While we didn’t look in too much detail at galls this time, one that attracted our attention was these hairy little structures on Beech. These are the galls of the gall midge Hartigiola annulipes, which it seems is rather rare in Essex, with only seven previous records from the county shown on the Essex Field Club map. Another sharp pair of eyes spotted these little insects apparently coming out of the galls – as a mini-wasp, these are not the gall-causers, but likely a parasite thereof.

All those and more – Jackdaws and Green Woodpeckers as usual here flew the flag for the birds, along with a few Redwings ‘seep‘ing overhead, and one, maybe two, noisy Little Owls that unfortunately remained hidden.

For anyone looking to go back, the university has recently produced a second edition of its ‘Tree Guide’, well worth a look, and a visit to these grounds, at any time of year. To download a pdf of the guide, visit Wivenhoe Park | University of Essex, and follow the link.

Thank you to everyone who joined us and apologies to those who we had to turn away.  We like to keep our groups fairly small in number so that everyone can see and feel involved.  Apologies too that we unfortunately, inadvertently chose the Uni ‘Open day’ to arrange this event, so Chris had to compete with loud music and a helicopter overhead, but hopefully none of this got in the way of enjoying the nature!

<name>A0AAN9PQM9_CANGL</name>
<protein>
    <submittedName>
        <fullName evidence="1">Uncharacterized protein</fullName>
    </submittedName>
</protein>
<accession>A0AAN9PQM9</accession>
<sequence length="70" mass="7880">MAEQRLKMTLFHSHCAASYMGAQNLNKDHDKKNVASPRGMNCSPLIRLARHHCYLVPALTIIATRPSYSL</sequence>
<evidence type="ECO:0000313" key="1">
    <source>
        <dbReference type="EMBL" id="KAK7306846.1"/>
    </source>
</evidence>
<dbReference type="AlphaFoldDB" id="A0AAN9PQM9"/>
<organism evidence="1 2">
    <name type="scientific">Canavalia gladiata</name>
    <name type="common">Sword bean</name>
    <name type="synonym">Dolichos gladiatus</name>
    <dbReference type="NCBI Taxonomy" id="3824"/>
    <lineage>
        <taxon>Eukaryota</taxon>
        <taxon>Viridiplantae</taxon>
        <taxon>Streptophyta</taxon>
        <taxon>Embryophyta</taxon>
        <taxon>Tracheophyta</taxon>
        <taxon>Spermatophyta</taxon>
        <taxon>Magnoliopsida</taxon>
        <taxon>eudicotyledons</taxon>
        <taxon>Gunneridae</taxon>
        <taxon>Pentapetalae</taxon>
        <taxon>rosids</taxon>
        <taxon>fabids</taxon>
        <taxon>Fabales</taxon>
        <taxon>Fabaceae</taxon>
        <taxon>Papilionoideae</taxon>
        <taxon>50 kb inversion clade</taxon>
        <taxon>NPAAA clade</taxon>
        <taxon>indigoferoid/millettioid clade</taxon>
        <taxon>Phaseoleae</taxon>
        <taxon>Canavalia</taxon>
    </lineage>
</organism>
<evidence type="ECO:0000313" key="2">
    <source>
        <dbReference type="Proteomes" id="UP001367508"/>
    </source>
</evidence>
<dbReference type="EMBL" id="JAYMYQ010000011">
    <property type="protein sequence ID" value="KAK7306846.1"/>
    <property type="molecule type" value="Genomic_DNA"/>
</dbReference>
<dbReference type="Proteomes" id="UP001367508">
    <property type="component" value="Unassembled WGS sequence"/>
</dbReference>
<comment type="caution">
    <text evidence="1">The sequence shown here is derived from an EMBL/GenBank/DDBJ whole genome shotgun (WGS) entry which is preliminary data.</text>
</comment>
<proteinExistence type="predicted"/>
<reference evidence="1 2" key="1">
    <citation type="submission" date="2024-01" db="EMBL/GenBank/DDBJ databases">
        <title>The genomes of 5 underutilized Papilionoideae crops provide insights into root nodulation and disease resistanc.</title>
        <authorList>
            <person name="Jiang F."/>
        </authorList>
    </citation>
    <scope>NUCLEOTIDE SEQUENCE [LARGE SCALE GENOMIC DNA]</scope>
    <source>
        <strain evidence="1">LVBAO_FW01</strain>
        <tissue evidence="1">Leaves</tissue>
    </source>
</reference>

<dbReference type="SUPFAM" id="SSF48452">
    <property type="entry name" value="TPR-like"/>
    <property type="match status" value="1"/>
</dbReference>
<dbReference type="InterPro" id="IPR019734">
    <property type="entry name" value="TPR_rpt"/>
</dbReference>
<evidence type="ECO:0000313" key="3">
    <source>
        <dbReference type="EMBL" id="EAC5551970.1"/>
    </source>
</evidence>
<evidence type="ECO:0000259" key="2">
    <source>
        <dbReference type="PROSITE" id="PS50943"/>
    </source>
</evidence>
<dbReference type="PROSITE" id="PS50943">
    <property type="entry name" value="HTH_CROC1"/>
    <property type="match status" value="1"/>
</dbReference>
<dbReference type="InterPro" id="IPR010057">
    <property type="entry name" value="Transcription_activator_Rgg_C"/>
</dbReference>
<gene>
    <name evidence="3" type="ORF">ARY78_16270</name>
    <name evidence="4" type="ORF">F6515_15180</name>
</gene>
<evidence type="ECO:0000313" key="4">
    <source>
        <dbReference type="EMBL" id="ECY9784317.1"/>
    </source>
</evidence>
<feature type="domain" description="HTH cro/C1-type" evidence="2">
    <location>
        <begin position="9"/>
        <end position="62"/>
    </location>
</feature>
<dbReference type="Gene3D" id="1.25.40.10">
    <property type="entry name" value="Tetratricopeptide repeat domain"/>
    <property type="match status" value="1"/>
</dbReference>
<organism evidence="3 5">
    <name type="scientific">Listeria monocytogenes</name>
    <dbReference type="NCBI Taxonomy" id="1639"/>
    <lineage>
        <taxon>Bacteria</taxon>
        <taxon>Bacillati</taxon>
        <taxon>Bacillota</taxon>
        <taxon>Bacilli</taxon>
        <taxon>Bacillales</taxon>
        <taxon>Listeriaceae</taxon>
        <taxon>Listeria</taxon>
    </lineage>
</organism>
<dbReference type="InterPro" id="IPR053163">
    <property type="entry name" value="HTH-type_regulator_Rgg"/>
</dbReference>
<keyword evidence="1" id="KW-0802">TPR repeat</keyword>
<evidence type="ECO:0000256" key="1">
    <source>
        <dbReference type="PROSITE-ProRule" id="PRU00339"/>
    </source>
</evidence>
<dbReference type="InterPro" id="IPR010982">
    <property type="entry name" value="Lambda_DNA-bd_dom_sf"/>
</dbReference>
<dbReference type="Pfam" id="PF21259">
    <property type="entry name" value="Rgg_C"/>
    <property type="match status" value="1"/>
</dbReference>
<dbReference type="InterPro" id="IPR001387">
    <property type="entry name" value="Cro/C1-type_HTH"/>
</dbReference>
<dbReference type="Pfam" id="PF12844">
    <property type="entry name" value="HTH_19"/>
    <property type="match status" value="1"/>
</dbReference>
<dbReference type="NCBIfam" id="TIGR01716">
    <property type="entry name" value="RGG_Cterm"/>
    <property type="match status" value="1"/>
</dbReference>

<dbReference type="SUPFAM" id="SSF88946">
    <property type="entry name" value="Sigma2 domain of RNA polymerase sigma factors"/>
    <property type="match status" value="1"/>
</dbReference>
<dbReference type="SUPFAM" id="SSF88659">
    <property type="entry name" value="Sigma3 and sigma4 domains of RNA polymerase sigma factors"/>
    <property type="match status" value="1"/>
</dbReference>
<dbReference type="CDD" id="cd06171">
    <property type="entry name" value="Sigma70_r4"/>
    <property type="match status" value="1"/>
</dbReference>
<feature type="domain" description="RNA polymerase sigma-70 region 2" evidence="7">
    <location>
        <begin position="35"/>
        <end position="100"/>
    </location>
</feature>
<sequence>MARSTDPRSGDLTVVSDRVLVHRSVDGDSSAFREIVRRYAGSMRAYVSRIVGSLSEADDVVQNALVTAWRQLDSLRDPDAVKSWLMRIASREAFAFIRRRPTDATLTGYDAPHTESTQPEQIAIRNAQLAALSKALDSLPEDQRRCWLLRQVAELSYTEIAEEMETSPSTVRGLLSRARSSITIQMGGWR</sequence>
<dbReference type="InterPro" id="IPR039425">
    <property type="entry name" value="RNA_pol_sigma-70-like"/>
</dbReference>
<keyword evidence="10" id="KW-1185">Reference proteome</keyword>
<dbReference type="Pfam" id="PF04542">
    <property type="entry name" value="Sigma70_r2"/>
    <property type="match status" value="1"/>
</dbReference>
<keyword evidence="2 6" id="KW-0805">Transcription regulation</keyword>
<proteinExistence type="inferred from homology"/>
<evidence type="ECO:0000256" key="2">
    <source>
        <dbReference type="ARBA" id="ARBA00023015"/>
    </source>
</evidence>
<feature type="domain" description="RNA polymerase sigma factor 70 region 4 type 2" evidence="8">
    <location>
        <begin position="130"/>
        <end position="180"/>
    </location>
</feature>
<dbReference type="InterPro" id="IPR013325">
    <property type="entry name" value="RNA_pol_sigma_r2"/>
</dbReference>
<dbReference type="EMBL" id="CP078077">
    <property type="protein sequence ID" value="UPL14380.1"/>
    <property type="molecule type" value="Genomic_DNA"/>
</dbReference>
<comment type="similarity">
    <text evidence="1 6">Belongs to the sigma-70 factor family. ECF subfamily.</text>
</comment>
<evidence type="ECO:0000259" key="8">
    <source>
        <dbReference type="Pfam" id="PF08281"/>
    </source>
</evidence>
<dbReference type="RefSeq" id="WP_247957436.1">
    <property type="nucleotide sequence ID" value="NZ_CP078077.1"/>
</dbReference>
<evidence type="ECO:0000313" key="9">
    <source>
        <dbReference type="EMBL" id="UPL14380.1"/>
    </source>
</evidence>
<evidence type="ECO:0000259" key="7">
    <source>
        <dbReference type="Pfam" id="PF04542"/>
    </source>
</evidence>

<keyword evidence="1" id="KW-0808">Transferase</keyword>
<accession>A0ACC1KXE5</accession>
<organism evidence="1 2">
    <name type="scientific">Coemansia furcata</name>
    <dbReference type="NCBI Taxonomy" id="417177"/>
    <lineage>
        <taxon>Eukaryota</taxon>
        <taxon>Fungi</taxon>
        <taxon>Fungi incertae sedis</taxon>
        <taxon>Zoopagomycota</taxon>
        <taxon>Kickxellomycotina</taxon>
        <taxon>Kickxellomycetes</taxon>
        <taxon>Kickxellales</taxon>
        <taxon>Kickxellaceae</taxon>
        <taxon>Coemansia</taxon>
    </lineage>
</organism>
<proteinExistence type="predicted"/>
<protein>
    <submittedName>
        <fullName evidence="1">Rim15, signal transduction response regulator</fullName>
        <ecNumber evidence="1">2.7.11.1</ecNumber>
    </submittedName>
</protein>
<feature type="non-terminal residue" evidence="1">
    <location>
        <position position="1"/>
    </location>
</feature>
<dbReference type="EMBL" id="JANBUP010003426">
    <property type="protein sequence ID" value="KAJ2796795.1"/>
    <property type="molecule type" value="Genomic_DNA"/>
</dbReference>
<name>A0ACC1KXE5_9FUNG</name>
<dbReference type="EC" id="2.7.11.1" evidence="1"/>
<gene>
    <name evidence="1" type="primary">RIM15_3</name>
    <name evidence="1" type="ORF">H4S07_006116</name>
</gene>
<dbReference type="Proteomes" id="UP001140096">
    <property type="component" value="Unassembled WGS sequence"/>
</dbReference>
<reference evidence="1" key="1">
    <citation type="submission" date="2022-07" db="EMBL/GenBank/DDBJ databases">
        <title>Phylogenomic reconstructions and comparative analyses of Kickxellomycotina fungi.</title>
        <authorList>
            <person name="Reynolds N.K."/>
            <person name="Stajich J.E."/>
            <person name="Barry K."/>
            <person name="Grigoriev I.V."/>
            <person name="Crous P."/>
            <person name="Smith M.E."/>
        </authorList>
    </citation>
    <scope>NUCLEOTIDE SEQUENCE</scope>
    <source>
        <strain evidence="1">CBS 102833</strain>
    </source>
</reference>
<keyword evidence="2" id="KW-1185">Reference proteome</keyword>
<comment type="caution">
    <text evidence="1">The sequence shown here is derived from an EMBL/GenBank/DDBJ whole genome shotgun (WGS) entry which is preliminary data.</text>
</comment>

Book Review – Thirteen Paces by Four: Backyard Biophilia and the Emerging Earth Ethic

Thirteen Paces by Four: Backyard Biophilia and the Emerging Earth Ethic

by Joe Gray (Dixi Books 2021)     

Not being particular fans of ‘nature writing’ in general, we were slightly dubious about the prospect of reading this book.  However, neither of us need have worried!  From the outset we were both hooked. Joe’s profound knowledge and deep thinking is imparted in a readable and gently humorous style, whilst his clear affection, passion and concern for the natural world shine through.

In fact, ‘nature writing’ is probably a misnomer. All too often that falls into the trap of seeing nature just as a utilitarian resource for us, to use and abuse, care about or ignore, as we choose. Not so here: embraced in a philosophical package which doesn’t put humans at the centre, which asserts that its protection is of intrinsic value for its own sake, and which doesn’t shy away from humanocentric taboos, such as discussions of overpopulation, makes for us a refreshing change.